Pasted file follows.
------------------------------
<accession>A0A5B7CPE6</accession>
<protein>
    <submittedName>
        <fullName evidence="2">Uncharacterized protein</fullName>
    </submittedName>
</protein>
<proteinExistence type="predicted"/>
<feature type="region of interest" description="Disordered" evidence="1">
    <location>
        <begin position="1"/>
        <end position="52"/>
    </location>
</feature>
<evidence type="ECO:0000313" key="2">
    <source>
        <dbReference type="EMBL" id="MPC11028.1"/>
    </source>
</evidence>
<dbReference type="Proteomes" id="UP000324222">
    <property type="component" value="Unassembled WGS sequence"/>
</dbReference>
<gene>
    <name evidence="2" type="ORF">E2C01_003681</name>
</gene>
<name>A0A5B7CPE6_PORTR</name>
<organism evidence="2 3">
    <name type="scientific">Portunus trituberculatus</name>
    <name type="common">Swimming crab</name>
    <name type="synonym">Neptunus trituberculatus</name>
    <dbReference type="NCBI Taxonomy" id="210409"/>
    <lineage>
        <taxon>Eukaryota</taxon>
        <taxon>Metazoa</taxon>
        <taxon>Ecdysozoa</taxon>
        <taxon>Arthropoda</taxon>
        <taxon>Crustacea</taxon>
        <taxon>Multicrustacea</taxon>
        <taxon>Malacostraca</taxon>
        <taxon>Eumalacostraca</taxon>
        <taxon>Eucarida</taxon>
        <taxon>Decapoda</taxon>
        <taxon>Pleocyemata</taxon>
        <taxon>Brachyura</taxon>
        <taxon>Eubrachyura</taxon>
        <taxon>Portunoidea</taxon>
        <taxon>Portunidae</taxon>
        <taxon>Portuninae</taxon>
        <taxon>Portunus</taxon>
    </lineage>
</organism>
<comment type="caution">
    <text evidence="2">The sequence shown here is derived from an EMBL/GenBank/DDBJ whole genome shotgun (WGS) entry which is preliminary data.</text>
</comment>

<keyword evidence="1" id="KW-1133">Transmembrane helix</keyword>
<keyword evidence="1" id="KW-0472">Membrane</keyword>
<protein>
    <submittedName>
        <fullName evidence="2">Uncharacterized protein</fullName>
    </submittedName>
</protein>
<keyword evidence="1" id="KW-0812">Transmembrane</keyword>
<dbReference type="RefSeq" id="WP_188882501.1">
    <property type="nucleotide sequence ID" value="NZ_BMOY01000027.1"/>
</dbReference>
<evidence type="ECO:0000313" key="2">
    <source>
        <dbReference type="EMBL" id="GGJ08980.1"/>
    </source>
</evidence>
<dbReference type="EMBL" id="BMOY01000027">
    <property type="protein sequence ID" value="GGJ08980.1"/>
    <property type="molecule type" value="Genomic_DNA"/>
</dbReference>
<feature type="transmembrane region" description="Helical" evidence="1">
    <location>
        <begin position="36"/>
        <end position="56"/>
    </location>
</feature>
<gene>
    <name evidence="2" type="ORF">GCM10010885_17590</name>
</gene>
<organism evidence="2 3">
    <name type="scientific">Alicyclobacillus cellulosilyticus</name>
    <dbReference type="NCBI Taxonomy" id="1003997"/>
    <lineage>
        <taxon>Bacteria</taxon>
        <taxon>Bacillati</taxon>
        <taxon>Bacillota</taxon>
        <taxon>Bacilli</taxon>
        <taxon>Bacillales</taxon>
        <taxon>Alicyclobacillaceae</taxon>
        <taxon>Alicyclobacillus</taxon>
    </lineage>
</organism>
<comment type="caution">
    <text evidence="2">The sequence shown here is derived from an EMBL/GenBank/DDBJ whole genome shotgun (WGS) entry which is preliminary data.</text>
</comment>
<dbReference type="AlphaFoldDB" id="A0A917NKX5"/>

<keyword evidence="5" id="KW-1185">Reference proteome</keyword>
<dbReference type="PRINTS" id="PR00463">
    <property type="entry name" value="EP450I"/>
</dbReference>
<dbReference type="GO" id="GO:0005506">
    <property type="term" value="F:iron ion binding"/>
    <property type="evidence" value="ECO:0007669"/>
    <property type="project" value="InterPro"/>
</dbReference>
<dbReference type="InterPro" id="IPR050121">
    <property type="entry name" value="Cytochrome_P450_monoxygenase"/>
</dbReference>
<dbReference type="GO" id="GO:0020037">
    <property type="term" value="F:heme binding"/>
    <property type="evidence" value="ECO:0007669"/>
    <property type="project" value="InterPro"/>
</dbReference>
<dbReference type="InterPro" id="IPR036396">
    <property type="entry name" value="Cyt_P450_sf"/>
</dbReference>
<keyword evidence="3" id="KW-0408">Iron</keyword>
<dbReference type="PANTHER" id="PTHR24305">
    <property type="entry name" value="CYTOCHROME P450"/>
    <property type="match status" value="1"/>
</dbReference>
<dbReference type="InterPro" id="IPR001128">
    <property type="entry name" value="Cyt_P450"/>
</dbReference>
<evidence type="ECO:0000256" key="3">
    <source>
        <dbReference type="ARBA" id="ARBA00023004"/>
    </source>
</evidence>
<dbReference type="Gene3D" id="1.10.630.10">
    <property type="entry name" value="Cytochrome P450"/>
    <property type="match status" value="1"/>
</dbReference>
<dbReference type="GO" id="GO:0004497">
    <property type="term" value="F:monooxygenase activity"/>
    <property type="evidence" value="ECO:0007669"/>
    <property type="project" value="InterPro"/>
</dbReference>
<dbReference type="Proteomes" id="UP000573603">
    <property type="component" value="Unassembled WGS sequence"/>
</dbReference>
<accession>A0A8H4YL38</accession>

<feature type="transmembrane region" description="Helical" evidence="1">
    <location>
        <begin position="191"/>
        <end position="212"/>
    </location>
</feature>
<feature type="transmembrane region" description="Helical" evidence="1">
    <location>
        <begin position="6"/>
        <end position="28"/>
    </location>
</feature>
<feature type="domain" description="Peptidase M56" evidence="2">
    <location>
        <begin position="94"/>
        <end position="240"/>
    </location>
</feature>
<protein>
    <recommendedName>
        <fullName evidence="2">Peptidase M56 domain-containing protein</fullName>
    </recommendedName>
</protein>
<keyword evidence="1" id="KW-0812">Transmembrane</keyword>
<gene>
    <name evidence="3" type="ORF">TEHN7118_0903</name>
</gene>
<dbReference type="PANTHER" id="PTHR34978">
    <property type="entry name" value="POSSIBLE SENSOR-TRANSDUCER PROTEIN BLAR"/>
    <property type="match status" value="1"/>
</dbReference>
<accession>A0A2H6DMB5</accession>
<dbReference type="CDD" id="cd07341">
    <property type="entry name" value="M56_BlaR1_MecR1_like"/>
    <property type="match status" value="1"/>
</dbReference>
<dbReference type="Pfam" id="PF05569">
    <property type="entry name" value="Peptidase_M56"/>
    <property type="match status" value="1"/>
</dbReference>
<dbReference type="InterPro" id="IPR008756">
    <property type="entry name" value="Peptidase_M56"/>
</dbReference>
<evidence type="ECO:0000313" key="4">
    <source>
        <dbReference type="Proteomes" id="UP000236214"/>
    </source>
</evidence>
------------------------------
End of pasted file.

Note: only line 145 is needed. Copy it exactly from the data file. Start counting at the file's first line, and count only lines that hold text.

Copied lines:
<accession>A0A8H4YL38</accession>